Review and Photos by Dr Andre Mursch (“Brontodocus”). Edited by Plesiosauria.
Although it was rather uncommon and a good deal smaller than contemporaneous Allosaurus, Ceratosaurus nasicornis is arguably one of the most famous theropod dinosaurs. At its time it was a rather primitive theropod with a four-fingered hand, a deep and heavy tail and a less athletic chest than more advanced theropods had. Ceratosaurus is more recognizable than most other theropods due to some unique characteristics. The large, laterally flattened, nasal horn, the mid-dorsal row of osteoderms, the very deep tail and the peculiarly large upper jaw’s teeth that – at least in juveniles – could even protrude beyond the dentary’s lower margin make Ceratosaurus a truly bizarre, unique theropod.
As one of the Kaiyodo Dinotales this figure is tiny and highly accurate at the same time. Measured in a direct line the figure is a mere 86 mm long (95 mm when measured along the curvature where the vertebral centra would have been) and 38 mm high (41 mm including the base). With a head length of approximately 13 mm this results in a scale between 1/48 to 1/58 (extrapolated from skull lengths of 625 and 765 mm taken from literature).
The figure nicely captures the peculiar anatomical characteristics of Ceratosaurus. The head sculpt is close to perfection, boxy, rextangular, laterally compressed and shows correctly shaped nasal and lachrymal horns. The sculpt definitely took the exact skull anatomy into account, even the complete shape of the maxilla is traceable. It is very pleasing to see a theropod figure with closed mouth that doesn’t run around with gaping jaws all day long. The characteristically large teeth alternate in length and are crisply sculpted. They contribute much to the grotesque appearance of Ceratosaurus.
The neck is not held in a strong s-curve and the ribcage is deep but narrow – just like in ceratosaurs in which the ribcages were slimmer than in more advanced theropods. The tail is also very deep, again one of Ceratosaurus‘ trademarks. The mid-dorsal spine row and the four-fingered (albeit pronated) hands are other characteristics that are nicely captured in this figure. The paint work is extremely gaudy but superbly done. Before I saw the figure in person I only knew small photos of it and did not quite like the paint job – but in reality it is very beautifully detailed even for a Dinotales figure. The light greyish blue back and flanks are contrasting with a line of crimson rhomboidal spots embedded in a broad black stripe with white margin. From here, perpendicular black stripes extend upward and downward. All this results in a bizarre, reticulate pattern. The spine row on the back is crimson, the underside is light tan. The forehead including the nasal and lachrymal horns is yellow, suggesting the head ornamentation being used for (even more) display.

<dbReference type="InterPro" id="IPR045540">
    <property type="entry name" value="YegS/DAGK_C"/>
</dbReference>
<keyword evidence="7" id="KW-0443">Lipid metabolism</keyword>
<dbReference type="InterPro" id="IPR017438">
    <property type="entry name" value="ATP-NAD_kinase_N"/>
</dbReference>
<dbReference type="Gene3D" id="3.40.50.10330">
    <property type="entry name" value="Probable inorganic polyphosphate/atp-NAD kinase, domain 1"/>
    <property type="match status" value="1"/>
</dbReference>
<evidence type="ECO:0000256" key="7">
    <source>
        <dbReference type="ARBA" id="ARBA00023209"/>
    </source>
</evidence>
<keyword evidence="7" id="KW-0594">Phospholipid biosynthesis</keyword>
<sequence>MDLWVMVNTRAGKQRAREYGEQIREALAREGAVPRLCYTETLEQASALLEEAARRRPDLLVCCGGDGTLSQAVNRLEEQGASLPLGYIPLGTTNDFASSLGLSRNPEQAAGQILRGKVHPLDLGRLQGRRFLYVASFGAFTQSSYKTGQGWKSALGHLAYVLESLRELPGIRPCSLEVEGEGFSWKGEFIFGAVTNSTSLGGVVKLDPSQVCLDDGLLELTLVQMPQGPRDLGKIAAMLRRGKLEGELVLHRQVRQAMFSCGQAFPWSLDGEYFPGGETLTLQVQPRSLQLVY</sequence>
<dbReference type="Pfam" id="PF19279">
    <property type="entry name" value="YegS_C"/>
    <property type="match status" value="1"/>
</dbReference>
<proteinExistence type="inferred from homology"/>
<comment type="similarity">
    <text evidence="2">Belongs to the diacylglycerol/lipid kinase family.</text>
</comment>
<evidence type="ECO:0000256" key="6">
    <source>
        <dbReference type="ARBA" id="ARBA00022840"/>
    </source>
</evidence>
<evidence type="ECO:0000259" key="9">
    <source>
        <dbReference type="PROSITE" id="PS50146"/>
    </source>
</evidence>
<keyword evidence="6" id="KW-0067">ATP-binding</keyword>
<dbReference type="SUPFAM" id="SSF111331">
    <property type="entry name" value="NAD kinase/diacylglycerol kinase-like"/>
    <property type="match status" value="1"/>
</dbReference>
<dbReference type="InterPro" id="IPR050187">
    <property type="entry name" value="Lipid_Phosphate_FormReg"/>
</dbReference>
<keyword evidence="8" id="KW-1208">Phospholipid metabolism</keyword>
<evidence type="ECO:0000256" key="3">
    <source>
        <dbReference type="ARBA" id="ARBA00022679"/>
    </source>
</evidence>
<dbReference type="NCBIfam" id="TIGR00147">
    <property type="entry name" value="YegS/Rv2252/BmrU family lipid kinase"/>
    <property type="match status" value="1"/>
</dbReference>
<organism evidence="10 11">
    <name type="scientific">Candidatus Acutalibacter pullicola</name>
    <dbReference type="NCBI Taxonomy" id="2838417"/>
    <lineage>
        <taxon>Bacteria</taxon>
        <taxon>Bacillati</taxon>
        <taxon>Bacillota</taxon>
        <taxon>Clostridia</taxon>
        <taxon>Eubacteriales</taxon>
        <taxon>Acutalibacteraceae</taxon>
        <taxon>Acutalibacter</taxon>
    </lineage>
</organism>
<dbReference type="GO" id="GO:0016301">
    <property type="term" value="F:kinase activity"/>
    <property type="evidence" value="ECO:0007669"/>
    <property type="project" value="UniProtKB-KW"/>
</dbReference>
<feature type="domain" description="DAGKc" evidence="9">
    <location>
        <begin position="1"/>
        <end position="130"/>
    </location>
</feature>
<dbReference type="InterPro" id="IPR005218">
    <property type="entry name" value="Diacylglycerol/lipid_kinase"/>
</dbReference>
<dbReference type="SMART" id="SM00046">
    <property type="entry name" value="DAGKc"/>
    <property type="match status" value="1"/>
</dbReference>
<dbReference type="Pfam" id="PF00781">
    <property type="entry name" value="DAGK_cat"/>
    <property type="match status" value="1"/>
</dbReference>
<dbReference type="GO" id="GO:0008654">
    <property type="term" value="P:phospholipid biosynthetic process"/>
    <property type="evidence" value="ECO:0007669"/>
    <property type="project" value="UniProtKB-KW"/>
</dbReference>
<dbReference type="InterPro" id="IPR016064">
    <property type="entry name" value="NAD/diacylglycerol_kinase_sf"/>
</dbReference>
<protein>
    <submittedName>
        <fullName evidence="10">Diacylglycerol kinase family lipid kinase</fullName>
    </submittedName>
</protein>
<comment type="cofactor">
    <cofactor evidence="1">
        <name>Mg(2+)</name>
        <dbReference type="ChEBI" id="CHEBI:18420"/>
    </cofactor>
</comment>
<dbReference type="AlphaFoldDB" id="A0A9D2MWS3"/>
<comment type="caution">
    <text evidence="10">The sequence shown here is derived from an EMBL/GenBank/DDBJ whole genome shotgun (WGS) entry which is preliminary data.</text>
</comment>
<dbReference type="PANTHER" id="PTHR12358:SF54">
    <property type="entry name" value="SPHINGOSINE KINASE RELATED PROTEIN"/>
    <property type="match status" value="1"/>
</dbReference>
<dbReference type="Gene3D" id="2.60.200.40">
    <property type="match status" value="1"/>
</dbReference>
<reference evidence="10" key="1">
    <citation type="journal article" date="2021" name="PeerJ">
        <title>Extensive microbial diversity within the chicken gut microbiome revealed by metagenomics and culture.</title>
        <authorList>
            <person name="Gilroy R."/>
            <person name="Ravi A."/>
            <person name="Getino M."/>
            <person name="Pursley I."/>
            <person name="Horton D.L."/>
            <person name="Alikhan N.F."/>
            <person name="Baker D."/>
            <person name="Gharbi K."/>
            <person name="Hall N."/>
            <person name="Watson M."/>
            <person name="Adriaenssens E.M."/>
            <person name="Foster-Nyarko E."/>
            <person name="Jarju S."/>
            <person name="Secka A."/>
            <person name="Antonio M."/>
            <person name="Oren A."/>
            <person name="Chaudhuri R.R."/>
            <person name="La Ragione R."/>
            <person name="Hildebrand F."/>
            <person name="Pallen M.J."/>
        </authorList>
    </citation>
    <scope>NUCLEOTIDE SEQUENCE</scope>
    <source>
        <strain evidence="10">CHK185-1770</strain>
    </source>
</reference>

The base deserves a further comment, it is unusually large for a Dinotales figure and the only one that consists of two parts (the tree trunk being an extra part that has to be stuck onto the main base). It is almost like a mini diorama on its own, representing a scene where the Ceratosaurus runs along the shoreline of a pond or lake. It even captures the tremor caused by the running dinosaur resulting in concentric waves.
To sum it up: Despite its diminutive size this is a seriously spectacular, mostly anatomically correct figure. Dinotales figures are generally very good but this one stands out in its design. It is highly recommended for every collector – with the only disadvantage being its rarity, so when it is offered it would normally be quite expensive. However, it is one of those figures that really deserves being hunted for. The figure can be found every now and then on eBay here